29 Aug 2014

The Hundred Up Close

“At first you probably will not be able to carry out instructions as illustrated in poses – this proves why these exercises and all succeeding ones will benefit you.” ~ Joseph Pilates

The Hundred is the first exercise in Joseph Pilates’ traditional Mat work. When I began piecing together the evolution of Contrology, the sentence above—from the original book Return to Life—became my guideline in trying to extract the purpose of the movements he carefully sequenced together.


He basically states that the impossibility of an exercise proves its benefit. If overcoming a movement challenge and expanding abilities is indeed the desired benefit and the ultimate goal, then that changes the way we should look at the movements that comprise Joseph Pilates’ body of work.

And the further you dig, the clearer it becomes: the work was—and should be—less about pure muscular benefit, and much more about overall movement ability and control, for its vital role in sustaining good physical health.

So, looking at The Hundred, what is it good for if we have to look beyond the actual physical events that occur (breathing, coordination, abdominal work, warming up, etc.)? What is the movement skill we build?

Here’s my attempt at an answer: we learn to pick up half of our bodyweight off the ground, manage to hold it with central body control and next to no external support—against gravity.

It’s the skill you need to pick up your spine for The Roll Up, the legs for The Roll Over, and your whole body for The Teaser, for example. It’s during The Hundred that you prime the body for maximum success in all the exercises that follow. A warm-up? You bet!

If you allow yourself to look at The Hundred that way, it suddenly makes a lot of sense that Joseph Pilates never modified the exercise (in his own film and photography footage) to a shortened lever (tabletop) position. Whenever taught, two straight legs had to be picked up off the ground, to a position as high as necessary for proper back control, but as low as sustainable for maximum challenge; ideally, parallel to the ground.

And all of that happens before even pumping the arms.

If done right, The Hundred is near impossible! If done right, it turns on all of your body’s systems in less than a heartbeat. If done right, it might be all you need to do that day because it’s a full-body workout. If done right, it sets you up for more success in all the other exercises, and in your life—because being able to unweight the body off the ground against gravity with central axis and breath control is at the heart of almost every movement we make in everyday life.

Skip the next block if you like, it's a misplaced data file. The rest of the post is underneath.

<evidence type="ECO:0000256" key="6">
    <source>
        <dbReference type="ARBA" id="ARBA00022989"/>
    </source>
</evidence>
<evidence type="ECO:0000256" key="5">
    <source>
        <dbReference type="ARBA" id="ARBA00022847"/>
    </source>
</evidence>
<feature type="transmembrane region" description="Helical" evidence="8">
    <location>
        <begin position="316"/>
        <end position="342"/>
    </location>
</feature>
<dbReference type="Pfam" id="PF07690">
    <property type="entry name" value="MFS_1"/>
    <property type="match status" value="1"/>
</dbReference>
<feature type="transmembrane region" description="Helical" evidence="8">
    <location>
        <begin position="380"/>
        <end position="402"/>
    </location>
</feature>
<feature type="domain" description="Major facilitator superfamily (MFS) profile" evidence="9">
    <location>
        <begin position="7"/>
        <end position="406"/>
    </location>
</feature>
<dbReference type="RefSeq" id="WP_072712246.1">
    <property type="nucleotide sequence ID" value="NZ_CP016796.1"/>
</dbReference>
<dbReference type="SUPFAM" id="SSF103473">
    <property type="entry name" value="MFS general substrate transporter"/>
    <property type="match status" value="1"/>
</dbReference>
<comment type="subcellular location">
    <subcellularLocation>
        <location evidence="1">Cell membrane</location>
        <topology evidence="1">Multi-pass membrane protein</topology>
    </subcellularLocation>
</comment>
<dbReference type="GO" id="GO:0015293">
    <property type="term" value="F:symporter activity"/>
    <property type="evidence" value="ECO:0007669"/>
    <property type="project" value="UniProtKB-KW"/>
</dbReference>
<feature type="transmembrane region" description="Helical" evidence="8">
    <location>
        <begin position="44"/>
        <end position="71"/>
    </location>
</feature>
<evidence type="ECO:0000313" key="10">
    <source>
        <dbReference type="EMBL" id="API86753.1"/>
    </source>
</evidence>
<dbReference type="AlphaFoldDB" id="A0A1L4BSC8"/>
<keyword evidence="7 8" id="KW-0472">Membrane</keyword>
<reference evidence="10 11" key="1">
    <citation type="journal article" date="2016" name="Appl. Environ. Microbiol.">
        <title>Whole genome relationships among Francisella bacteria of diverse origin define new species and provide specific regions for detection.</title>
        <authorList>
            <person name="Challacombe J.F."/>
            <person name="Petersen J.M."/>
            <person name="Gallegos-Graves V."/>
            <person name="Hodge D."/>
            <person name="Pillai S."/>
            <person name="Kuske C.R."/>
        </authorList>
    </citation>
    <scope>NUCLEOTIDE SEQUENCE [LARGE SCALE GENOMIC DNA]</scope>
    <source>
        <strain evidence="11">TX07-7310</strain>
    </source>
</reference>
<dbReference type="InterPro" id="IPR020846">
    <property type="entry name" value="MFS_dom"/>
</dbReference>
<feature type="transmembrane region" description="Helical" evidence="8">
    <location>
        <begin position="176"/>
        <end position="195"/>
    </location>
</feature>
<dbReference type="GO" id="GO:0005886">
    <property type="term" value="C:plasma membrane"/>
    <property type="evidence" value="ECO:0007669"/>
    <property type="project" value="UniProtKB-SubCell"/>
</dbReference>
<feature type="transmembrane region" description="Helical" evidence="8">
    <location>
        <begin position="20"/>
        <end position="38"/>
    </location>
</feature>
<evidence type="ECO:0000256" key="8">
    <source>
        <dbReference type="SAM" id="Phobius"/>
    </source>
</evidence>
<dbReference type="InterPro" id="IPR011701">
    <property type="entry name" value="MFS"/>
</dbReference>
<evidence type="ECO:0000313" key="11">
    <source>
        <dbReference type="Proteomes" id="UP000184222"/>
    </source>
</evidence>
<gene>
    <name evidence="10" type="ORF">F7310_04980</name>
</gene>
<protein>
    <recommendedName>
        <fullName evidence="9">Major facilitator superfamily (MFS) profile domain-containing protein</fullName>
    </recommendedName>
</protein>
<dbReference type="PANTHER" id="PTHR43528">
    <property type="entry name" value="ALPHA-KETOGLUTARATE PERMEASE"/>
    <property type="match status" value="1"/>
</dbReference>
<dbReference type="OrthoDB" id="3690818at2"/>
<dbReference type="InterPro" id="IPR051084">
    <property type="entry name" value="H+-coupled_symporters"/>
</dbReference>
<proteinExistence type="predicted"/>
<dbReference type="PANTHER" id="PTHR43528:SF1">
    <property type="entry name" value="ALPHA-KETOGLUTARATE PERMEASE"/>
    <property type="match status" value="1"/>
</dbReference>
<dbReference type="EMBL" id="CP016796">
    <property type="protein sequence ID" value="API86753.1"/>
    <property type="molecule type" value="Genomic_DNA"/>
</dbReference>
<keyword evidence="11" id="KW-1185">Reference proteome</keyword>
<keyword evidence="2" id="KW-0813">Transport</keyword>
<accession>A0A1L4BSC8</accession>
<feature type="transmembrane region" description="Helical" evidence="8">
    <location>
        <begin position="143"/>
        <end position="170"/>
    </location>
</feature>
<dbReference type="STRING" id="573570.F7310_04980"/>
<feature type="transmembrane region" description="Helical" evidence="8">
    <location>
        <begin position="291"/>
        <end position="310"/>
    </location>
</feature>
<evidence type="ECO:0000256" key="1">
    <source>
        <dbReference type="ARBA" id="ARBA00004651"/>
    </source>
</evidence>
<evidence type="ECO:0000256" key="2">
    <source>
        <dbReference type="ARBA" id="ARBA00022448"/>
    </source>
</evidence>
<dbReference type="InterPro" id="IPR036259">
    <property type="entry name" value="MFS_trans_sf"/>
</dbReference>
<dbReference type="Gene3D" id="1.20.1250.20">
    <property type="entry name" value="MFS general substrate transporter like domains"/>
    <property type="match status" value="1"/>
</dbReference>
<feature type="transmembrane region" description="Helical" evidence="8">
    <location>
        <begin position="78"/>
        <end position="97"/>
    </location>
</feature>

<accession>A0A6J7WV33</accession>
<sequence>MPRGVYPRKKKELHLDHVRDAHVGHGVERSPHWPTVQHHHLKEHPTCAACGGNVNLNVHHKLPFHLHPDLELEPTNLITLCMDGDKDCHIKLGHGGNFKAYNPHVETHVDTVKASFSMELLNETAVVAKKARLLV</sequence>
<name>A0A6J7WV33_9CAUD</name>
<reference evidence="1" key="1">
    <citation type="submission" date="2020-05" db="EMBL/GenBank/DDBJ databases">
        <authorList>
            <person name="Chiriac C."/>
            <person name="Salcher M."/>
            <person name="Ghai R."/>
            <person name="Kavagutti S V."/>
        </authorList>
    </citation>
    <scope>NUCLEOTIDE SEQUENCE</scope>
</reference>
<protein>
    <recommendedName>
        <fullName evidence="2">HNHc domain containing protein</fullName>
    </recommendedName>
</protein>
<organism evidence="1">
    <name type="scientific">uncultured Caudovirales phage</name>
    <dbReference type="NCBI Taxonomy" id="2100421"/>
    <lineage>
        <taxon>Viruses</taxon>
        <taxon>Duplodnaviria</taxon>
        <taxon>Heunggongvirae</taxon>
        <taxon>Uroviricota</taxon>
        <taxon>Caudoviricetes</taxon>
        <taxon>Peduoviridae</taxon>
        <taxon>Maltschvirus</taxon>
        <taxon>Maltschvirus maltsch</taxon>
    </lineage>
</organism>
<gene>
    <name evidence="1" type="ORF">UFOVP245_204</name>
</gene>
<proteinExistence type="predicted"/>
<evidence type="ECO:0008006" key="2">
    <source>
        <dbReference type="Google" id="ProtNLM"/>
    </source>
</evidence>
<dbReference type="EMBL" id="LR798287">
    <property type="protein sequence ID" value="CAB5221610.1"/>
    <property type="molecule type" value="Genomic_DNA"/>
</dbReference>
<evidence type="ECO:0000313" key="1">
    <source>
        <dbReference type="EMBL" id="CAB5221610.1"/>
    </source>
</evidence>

Of course it’s never a good idea to throw your body into a movement it is not yet able to process, but there is a big difference between modifying a movement to make it “performable”, and providing stepping stones that contribute to actually building the skill required to succeed in the given challenge.

Here are a few suggestions on how to tackle and modify this exercise for both strength building and skill preparation:

On the Mat

• leave your legs on the ground
unweight your legs (without actually picking them up)
• pick up just one leg (stretching the leg away from you to create the lift)
• pick up both legs as high as necessary, but as low as possible

On the Reformer

• leave the foot bar up to create an elevated start position to pick the legs up from
• use same suggestions as for the Mat

Additionally, there is always the progression that Joseph Pilates suggests: start with 20 pumps, and gradually work your way up to where you can maintain proper alignment for 100.

Hundred Up Close

Of course, there’s so much more to say about this exercise, and ultimately the best way to deeply explore it is to get on the Mat and play with it! To learn more about The Hundred and see it performed and taught in its traditional form, check out my video tutorial on Pilates Anytime.